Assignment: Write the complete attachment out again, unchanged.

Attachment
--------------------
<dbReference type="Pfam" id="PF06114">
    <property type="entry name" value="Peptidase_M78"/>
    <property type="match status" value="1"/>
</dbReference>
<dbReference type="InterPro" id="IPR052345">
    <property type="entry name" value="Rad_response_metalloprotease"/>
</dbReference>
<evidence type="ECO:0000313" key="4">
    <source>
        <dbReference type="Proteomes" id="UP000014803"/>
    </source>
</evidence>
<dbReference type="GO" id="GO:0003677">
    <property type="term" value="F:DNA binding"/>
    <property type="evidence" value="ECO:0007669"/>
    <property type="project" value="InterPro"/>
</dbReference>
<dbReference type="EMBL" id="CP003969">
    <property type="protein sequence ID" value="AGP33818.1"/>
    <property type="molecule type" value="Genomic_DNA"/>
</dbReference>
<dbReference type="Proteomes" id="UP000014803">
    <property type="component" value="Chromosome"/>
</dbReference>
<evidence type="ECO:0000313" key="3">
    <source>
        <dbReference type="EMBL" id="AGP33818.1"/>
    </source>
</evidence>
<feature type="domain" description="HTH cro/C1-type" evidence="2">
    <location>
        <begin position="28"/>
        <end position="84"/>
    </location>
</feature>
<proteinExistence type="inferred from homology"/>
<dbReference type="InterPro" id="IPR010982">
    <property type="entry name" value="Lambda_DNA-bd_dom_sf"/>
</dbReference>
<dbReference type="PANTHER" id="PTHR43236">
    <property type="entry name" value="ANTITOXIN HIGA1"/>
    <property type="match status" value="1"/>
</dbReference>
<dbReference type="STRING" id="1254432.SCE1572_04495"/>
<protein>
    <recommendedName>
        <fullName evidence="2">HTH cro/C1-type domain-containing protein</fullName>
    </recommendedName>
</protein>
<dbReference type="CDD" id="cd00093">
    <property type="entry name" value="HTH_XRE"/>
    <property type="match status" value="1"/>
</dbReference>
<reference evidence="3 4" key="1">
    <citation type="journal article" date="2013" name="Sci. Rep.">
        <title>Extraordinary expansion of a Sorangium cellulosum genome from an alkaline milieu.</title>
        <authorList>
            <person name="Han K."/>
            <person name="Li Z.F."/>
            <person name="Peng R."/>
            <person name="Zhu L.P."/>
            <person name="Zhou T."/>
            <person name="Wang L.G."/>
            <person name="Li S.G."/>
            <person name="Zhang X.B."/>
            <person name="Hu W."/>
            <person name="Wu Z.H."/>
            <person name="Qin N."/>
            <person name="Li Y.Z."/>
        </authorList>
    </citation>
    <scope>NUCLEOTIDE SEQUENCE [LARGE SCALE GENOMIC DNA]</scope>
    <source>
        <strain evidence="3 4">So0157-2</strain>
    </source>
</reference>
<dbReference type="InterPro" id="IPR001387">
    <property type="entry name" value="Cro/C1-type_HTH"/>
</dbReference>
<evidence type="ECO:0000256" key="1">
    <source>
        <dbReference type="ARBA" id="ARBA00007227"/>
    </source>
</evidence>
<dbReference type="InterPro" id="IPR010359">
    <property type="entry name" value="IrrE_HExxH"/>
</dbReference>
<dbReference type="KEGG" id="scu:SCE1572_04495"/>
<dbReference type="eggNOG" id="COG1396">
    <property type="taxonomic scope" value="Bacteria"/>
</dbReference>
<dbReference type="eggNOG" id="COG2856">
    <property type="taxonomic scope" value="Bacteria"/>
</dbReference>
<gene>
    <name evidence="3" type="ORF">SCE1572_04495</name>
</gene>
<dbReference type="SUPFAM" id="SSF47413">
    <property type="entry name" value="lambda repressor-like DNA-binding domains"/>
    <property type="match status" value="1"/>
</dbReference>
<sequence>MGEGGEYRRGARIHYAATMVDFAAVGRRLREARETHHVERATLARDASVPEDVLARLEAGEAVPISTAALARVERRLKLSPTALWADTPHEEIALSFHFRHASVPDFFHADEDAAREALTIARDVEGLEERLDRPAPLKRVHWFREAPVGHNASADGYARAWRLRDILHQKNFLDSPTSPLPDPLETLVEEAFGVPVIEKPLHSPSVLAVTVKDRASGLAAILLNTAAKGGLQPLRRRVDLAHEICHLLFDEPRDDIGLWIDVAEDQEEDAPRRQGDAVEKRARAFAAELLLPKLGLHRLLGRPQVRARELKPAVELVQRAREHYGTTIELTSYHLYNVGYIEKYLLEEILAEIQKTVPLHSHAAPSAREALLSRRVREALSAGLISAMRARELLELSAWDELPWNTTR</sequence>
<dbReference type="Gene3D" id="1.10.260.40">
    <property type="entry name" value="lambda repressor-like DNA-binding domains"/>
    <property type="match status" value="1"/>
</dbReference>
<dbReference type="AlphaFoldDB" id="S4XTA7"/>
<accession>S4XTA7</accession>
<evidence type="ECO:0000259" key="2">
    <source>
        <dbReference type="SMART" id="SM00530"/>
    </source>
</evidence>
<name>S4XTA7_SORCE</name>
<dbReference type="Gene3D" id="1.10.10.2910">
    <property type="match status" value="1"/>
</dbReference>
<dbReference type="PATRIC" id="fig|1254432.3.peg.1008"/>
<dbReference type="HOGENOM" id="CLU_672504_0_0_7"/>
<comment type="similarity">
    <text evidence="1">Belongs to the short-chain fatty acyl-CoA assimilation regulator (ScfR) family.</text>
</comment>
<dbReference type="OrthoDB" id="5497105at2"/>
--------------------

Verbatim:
<dbReference type="Pfam" id="PF06114">
    <property type="entry name" value="Peptidase_M78"/>
    <property type="match status" value="1"/>
</dbReference>
<dbReference type="InterPro" id="IPR052345">
    <property type="entry name" value="Rad_response_metalloprotease"/>
</dbReference>
<evidence type="ECO:0000313" key="4">
    <source>
        <dbReference type="Proteomes" id="UP000014803"/>
    </source>
</evidence>
<dbReference type="GO" id="GO:0003677">
    <property type="term" value="F:DNA binding"/>
    <property type="evidence" value="ECO:0007669"/>
    <property type="project" value="InterPro"/>
</dbReference>
<dbReference type="EMBL" id="CP003969">
    <property type="protein sequence ID" value="AGP33818.1"/>
    <property type="molecule type" value="Genomic_DNA"/>
</dbReference>
<dbReference type="Proteomes" id="UP000014803">
    <property type="component" value="Chromosome"/>
</dbReference>
<evidence type="ECO:0000313" key="3">
    <source>
        <dbReference type="EMBL" id="AGP33818.1"/>
    </source>
</evidence>
<feature type="domain" description="HTH cro/C1-type" evidence="2">
    <location>
        <begin position="28"/>
        <end position="84"/>
    </location>
</feature>
<proteinExistence type="inferred from homology"/>
<dbReference type="InterPro" id="IPR010982">
    <property type="entry name" value="Lambda_DNA-bd_dom_sf"/>
</dbReference>
<dbReference type="PANTHER" id="PTHR43236">
    <property type="entry name" value="ANTITOXIN HIGA1"/>
    <property type="match status" value="1"/>
</dbReference>
<dbReference type="STRING" id="1254432.SCE1572_04495"/>
<protein>
    <recommendedName>
        <fullName evidence="2">HTH cro/C1-type domain-containing protein</fullName>
    </recommendedName>
</protein>
<dbReference type="CDD" id="cd00093">
    <property type="entry name" value="HTH_XRE"/>
    <property type="match status" value="1"/>
</dbReference>
<reference evidence="3 4" key="1">
    <citation type="journal article" date="2013" name="Sci. Rep.">
        <title>Extraordinary expansion of a Sorangium cellulosum genome from an alkaline milieu.</title>
        <authorList>
            <person name="Han K."/>
            <person name="Li Z.F."/>
            <person name="Peng R."/>
            <person name="Zhu L.P."/>
            <person name="Zhou T."/>
            <person name="Wang L.G."/>
            <person name="Li S.G."/>
            <person name="Zhang X.B."/>
            <person name="Hu W."/>
            <person name="Wu Z.H."/>
            <person name="Qin N."/>
            <person name="Li Y.Z."/>
        </authorList>
    </citation>
    <scope>NUCLEOTIDE SEQUENCE [LARGE SCALE GENOMIC DNA]</scope>
    <source>
        <strain evidence="3 4">So0157-2</strain>
    </source>
</reference>
<dbReference type="InterPro" id="IPR001387">
    <property type="entry name" value="Cro/C1-type_HTH"/>
</dbReference>
<evidence type="ECO:0000256" key="1">
    <source>
        <dbReference type="ARBA" id="ARBA00007227"/>
    </source>
</evidence>
<dbReference type="InterPro" id="IPR010359">
    <property type="entry name" value="IrrE_HExxH"/>
</dbReference>
<dbReference type="KEGG" id="scu:SCE1572_04495"/>
<dbReference type="eggNOG" id="COG1396">
    <property type="taxonomic scope" value="Bacteria"/>
</dbReference>
<dbReference type="eggNOG" id="COG2856">
    <property type="taxonomic scope" value="Bacteria"/>
</dbReference>
<gene>
    <name evidence="3" type="ORF">SCE1572_04495</name>
</gene>
<dbReference type="SUPFAM" id="SSF47413">
    <property type="entry name" value="lambda repressor-like DNA-binding domains"/>
    <property type="match status" value="1"/>
</dbReference>
<sequence>MGEGGEYRRGARIHYAATMVDFAAVGRRLREARETHHVERATLARDASVPEDVLARLEAGEAVPISTAALARVERRLKLSPTALWADTPHEEIALSFHFRHASVPDFFHADEDAAREALTIARDVEGLEERLDRPAPLKRVHWFREAPVGHNASADGYARAWRLRDILHQKNFLDSPTSPLPDPLETLVEEAFGVPVIEKPLHSPSVLAVTVKDRASGLAAILLNTAAKGGLQPLRRRVDLAHEICHLLFDEPRDDIGLWIDVAEDQEEDAPRRQGDAVEKRARAFAAELLLPKLGLHRLLGRPQVRARELKPAVELVQRAREHYGTTIELTSYHLYNVGYIEKYLLEEILAEIQKTVPLHSHAAPSAREALLSRRVREALSAGLISAMRARELLELSAWDELPWNTTR</sequence>
<dbReference type="Gene3D" id="1.10.260.40">
    <property type="entry name" value="lambda repressor-like DNA-binding domains"/>
    <property type="match status" value="1"/>
</dbReference>
<dbReference type="AlphaFoldDB" id="S4XTA7"/>
<accession>S4XTA7</accession>
<evidence type="ECO:0000259" key="2">
    <source>
        <dbReference type="SMART" id="SM00530"/>
    </source>
</evidence>
<name>S4XTA7_SORCE</name>
<dbReference type="Gene3D" id="1.10.10.2910">
    <property type="match status" value="1"/>
</dbReference>
<dbReference type="PATRIC" id="fig|1254432.3.peg.1008"/>
<dbReference type="HOGENOM" id="CLU_672504_0_0_7"/>
<comment type="similarity">
    <text evidence="1">Belongs to the short-chain fatty acyl-CoA assimilation regulator (ScfR) family.</text>
</comment>
<dbReference type="OrthoDB" id="5497105at2"/>